Tag Archives: Stephen Orlando

Capturing the movement of musicians through light painting

One Waterloo artist uses LEDs and long-exposure photography to reveal the hidden patterns of musicians. 

Stephen Orlando has come up with an innovative way to capture music in photos. By attaching LED lights to the bows of violin, viola and cello players, the Waterloo-based photographer is able to snap a visual representation of the sounds being created with the help of a long-exposure camera.


Orlando can track these movements through space, following the arms and bows with vibrantly lit bands. We would assume that, like his other projects from the Motion Exposure series, he uses an Arduino Mega (ATmega2560) to program the set of LEDs to change colors, as a way to convey a sense of time.


“The progression of time is from left to right in the viola and violin photos and from top to bottom in the cello photos. Each photo is a single exposure and the light trails have not been manipulated in post processing.”

Orlando reveals to Colossal that he drew inspiration from light painter Gjon Mili, who experimented with violin paintings back in 1952.


This isn’t the first time that he has employed the help of LEDs and long exposure photography to tell the story of movement either. If you recall, Orlando has captured the “invisible” patterns of outdoor activities, such as kayaking, paddle boarding and skiing. You can see all those incredible images here.

[h/t Colossal]

Long exposure photos reveal invisible motions in sports

Canadian photographer Stephen Orlando has introduced a new way to visualize action sports through the use of LED lights and an [Atmel based] Arduino.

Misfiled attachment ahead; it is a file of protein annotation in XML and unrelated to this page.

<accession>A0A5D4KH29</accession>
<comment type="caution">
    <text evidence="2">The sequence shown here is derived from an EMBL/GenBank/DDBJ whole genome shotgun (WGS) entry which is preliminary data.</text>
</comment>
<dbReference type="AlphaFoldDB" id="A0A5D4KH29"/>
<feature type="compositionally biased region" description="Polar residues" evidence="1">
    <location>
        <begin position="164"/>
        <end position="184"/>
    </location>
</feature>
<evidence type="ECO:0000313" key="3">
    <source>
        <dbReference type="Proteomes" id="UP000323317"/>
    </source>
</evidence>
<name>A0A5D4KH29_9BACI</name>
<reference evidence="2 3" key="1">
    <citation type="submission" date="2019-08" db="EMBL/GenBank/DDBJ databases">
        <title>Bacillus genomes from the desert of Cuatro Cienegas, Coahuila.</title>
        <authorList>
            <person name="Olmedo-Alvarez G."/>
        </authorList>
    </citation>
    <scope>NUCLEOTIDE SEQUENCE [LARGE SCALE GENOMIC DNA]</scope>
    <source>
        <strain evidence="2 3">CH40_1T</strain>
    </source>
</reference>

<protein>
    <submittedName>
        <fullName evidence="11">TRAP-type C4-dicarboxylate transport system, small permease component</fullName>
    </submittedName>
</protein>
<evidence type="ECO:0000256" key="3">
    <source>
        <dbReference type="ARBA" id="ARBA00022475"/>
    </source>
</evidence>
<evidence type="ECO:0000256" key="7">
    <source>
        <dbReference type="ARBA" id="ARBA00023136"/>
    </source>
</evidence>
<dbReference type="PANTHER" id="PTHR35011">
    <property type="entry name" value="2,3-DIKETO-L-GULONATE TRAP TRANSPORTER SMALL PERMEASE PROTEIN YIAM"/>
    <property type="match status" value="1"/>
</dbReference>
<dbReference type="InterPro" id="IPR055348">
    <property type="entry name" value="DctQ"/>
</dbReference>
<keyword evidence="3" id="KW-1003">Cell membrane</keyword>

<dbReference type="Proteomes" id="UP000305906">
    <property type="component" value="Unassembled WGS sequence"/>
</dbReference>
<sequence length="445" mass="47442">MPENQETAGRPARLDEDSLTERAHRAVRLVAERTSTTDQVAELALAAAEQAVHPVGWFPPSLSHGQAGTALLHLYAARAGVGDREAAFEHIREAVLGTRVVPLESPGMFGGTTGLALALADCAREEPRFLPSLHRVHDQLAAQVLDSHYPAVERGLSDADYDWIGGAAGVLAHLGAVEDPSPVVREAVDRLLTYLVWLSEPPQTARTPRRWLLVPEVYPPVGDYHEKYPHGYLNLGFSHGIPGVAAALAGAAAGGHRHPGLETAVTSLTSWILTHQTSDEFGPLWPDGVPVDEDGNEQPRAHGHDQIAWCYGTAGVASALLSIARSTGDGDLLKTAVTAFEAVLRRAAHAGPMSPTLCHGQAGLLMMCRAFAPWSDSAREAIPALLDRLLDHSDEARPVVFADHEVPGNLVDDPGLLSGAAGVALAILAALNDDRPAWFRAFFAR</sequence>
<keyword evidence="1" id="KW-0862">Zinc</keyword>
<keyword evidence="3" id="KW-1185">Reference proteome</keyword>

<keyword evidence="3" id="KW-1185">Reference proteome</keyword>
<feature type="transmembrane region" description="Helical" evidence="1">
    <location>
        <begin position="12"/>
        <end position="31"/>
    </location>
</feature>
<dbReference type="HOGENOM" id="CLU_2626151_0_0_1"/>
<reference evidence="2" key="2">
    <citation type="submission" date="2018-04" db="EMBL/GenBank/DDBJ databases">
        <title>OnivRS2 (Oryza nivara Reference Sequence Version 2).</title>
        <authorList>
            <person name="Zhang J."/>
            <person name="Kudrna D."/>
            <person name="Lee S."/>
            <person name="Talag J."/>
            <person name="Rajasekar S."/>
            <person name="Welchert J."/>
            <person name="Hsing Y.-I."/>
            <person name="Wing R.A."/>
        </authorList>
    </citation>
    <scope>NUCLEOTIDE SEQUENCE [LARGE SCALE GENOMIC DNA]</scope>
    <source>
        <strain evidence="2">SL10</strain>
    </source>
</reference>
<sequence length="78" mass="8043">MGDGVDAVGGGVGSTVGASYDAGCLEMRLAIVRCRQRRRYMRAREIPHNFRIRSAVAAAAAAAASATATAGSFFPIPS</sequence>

The technique reveals beautiful light trails, which are not artificially created using applications like Photopshop, and represents the actual paths of familiar objects. Orlando’s long exposure photos turn repetitive, invisible motions seen in outdoor activities such as kayaking, canoeing, tennis, swimming and soccer into enchanted braids of light. Each sport requires the photographer to fine-tune his technique.

“Similar to streamlines of fluid flow, these images show pathlines of objects. In a single image, the viewer is able to compare different points in space and time,” Orlando tells Wired.


Orlando’s images use programmable strips of blinking LED lights that are capable of changing colors over time. A custom Arduino-based rig enables him to not only program the color and pattern of the LEDs, but accentuate the movements of whatever activity is being captured. In an exposure of 20 or 30 seconds, for instance, the kayak becomes invisible, yet the trail of light left behind as the kayakers paddle gets picked up and transformed into a vibrant light show.

Despite its revolutionary take on photography, Orlando notes that a number of traditional elements are just as imperative as well, including background, framing, and composition. “Without them, they would simply be lines without any context.”


The Waterloo-based photographer has spent a number of years analyzing and measuring fluid flow using various methods. Apparent by his impressive portfolio of work, the various images of neon light skipping across water or running across an open field are truly stunning.

“The shape of the light trails turned out to be what I was expecting. I did a lot of planning for these photos and I plotted out the expected path beforehand. The unexpected result was how visually appealing they are,” Orlando concludes.


Well, safe to say this is one bright idea! Intrigued by the photographer’s work? Feel free to browse through Orlando’s gallery here. Meanwhile, you may also enjoy some further reading on how artists are turning to the Atmel powered ‘duino to bring interactive installations to life — including a Japanese waterfront, a political debate, or even an impressive Nottingham night show.